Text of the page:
Don't mix drugs and alcohol

While you should never drink drive or drug drive, it’s even more dangerous to take drugs while drinking alcohol, or to combine drugs. This includes prescription and over-the-counter medicines. The effects are unpredictable. Never drive if you’ve mixed drugs, or if you’ve taken drugs while drinking alcohol.

Drugs and medicines – the rules

Any drugs including illegal drugs, prescription and over-the-counter medicines can affect your driving and put the safety of passengers or other road users at risk. They can also change your behaviour, causing you to take risks you usually would not consider.

If you think you might have illegal drugs in your system or be under the influence of any other drug or medicine, do not drive.

Presence of illegal drugs

You must not drive with the presence of illegal drugs in your system.

Drugs can remain in your system for a long time after you’ve taken them. Police can test any driver or supervisor in NSW for four common illegal drugs through Mobile Drug Testing (MDT):

  • ecstasy
  • cannabis
  • cocaine
  • methamphetamine (including speed and ice).

If you think you might have illegal drugs in your system, do not drive.

Illegal drugs increase your crash risk

Safe driving needs clear judgement and concentration. You have to react quickly to changing situations on the road. Illegal drugs cause changes in the brain that can impair your driving ability and increase your risk of having a crash.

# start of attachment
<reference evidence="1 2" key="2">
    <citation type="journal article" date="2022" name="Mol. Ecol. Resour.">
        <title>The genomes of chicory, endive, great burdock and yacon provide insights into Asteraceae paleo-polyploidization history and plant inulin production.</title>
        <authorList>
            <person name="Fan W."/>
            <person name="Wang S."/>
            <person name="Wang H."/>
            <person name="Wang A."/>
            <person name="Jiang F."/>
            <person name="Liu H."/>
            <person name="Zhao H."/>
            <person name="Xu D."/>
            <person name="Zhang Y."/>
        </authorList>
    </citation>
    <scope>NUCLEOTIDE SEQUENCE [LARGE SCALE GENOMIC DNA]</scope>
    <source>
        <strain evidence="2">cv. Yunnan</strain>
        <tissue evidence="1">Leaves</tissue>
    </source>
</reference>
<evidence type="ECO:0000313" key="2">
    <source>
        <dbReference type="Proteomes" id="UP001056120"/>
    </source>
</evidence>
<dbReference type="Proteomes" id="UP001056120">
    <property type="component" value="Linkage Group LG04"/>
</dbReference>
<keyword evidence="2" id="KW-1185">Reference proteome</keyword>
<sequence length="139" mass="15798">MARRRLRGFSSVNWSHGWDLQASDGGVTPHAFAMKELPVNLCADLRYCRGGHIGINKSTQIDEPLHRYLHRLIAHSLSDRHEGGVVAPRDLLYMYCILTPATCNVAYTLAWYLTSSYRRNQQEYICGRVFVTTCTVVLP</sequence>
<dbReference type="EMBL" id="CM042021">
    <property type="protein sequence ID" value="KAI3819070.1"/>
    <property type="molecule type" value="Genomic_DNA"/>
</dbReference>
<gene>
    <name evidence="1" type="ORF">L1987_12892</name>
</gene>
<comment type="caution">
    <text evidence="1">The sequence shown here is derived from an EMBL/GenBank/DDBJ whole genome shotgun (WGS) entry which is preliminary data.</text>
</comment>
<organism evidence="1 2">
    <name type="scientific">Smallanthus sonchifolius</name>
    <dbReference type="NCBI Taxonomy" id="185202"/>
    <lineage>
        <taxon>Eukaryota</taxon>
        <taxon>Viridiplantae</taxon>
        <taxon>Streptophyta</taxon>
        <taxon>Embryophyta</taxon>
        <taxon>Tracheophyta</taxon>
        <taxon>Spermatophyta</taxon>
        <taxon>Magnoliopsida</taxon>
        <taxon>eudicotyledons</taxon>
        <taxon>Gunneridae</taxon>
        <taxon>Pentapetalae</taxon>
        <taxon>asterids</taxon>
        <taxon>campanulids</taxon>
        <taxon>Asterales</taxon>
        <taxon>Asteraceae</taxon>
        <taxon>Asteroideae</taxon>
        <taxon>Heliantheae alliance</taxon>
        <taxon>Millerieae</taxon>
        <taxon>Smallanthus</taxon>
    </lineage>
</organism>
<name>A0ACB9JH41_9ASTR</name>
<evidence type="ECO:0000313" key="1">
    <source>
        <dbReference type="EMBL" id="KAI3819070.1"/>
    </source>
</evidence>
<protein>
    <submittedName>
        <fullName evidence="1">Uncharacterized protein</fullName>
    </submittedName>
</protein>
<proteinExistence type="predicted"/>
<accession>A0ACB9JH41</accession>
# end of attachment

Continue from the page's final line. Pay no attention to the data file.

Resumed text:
Stimulants such as ecstasy, cocaine or methamphetamine can make you think you’re driving better than you actually are. They can also make you drive aggressively and take more risks.

Heroin and other opiates such as morphine, codeine and methadone can make you drowsy and reduce your reaction time.

Cannabis can also reduce your reaction time, alter your perception of distance and time and your ability to make the right decisions.

Other illegal drugs also affect your driving. Do not drive if you’ve taken any illegal drugs. See Effects of illegal drugs – Centre for Road Safety

Driving under the influence of drugs or medicine

You must not drive while under the influence of any drug, including illegal drugs, prescription medicines and over-the-counter medicines.

If you think you might be under the influence of a drug or medicine, do not drive.

Drug testing

You must not refuse drug testing by the police.

There are 2 ways to test for drug driving.

Saliva (oral fluid) test

Police can randomly stop and test the saliva of any driver for the presence of illegal drugs. You’ll need to wipe a test stick down your tongue to check if you have illegal drugs in your system.

Blood and urine test

Police can also stop and test drivers who show signs of being under the influence of a drug, including prescription drugs. Police will do a sobriety assessment – a test to determine if you’re affected by drugs. If you fail, you can be arrested and taken to hospital to give samples of blood and urine for drug testing.

If you’re involved in a crash that’s fatal (or likely to be fatal), police can arrest you to take blood and urine tests. If you’re admitted to hospital after a crash, medical practitioners can also take blood and urine tests.

Blood and urine tests cover a large range of drugs and medicines that can impair drivers.

Drug driving penalties

Drug driving is a serious offence. If you drive with illegal drugs present in your system, you can get a fine and lose your licence.

Penalties are even heavier if you drive while under the influence of a drug, including illegal and prescription drugs. You can get a fine, lose your licence and even go to prison.

See Penalties for drug driving.